Why WikiFoia?

Joel Campbell, the national FOI committee chair of the Society of Professional Journalists wrote this morning to ask some good questions about the WikiFoia which led to a long, rambling answer from me. (Good luck editing that, Joel.)

Part of my answer lies in the fact that I’ve participated over the years in online communities where anyone can easily add their own content–as with message boards and e-groups.

Kathy Sierra does a good job describing these online experiences in posts like out-spend or out-teach and how to build a user community.

This relates to the WikiFoia in a couple of ways.

User-communities can solve the knowledge problem when much of the knowledge is experiential. You can read online guides to filing FOIA all day long, and none of them are going to help you when you get back one of the hundreds of quirky and discouraging responses you might get back. In those cases, it is extremely helpful to go to a more senior member of the community (in this case, “the FOIA community”) and say “NOW what am I supposed to do?”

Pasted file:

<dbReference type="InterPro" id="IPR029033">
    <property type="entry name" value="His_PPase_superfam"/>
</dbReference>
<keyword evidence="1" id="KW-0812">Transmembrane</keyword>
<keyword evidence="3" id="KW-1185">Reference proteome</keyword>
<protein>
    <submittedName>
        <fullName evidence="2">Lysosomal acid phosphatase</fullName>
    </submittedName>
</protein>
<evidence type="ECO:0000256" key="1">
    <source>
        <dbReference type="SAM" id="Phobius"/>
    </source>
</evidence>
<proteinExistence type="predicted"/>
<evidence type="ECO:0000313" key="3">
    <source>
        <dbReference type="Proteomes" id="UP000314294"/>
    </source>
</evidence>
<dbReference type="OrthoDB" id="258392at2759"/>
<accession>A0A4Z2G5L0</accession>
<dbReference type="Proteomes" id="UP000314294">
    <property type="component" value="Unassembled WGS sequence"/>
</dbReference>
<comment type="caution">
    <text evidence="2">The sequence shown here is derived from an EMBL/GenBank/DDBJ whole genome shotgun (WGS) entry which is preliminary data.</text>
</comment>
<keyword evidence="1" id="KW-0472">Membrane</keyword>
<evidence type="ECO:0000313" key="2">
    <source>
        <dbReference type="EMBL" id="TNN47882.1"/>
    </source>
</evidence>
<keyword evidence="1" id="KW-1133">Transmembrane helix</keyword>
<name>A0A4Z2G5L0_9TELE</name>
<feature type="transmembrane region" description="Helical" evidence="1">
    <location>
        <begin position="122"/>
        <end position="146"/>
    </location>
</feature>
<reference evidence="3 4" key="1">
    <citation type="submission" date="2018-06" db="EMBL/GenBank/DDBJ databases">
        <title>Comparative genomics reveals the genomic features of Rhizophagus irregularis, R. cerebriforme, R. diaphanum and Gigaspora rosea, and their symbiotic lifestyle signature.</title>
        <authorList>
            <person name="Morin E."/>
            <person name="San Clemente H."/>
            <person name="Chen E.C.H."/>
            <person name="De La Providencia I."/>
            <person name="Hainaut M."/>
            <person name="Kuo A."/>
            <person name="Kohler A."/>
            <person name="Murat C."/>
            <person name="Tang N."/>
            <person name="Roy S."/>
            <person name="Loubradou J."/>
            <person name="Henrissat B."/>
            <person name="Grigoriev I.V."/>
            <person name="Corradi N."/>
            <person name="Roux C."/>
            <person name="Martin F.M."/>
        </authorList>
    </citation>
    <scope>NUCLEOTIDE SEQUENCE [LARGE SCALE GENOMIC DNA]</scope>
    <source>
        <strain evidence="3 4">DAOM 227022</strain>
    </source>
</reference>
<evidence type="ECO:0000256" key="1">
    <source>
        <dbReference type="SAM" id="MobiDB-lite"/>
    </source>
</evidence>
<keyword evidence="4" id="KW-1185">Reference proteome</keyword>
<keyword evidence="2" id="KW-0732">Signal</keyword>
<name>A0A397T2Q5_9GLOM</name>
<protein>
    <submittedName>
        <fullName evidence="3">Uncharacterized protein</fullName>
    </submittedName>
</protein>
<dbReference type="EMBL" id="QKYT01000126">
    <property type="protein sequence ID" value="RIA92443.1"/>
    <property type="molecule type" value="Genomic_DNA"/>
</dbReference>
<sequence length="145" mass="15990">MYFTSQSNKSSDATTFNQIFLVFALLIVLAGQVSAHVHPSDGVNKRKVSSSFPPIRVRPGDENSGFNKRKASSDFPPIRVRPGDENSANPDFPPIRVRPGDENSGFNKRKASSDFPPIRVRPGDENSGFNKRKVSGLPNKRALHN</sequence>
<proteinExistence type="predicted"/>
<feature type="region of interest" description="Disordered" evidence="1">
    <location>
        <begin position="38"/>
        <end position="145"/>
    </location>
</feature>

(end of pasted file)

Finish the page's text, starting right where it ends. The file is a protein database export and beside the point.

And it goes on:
I imagine that old newshounds mentor young investigative reporters this way all the time. So part of the inspiration for the WikiFoia was to gradually start building a community where citizen newcomers might be able to find some of that same kind of mentoring–the kind that reaches right into the specific problem you are having at a given moment in time.

Online user-communities can also solve the discouragement problem.

There’s a lot of built-in discouragement in the FOIA process–delays, denials, excessive fees, incomplete returns, and on and on. On top of that, whether you’re a regular person or a reporter, it’s somewhat inherent in the act of filing an open records request that you think there’s at least a possibility that someone was doing something they shouldn’t have been doing.

You can feel like you’re the skunk at the garden party. If you’re a reporter, you’re sort of supposed to be a skunk at the garden party but for an average citizen who thinks maybe the people down at city hall did something wrong, it can be psychologically intimidating to take on this role.

It’s nice to have people to encourage you when you’re facing these obstacles and doubts. Online communities can really help with that.


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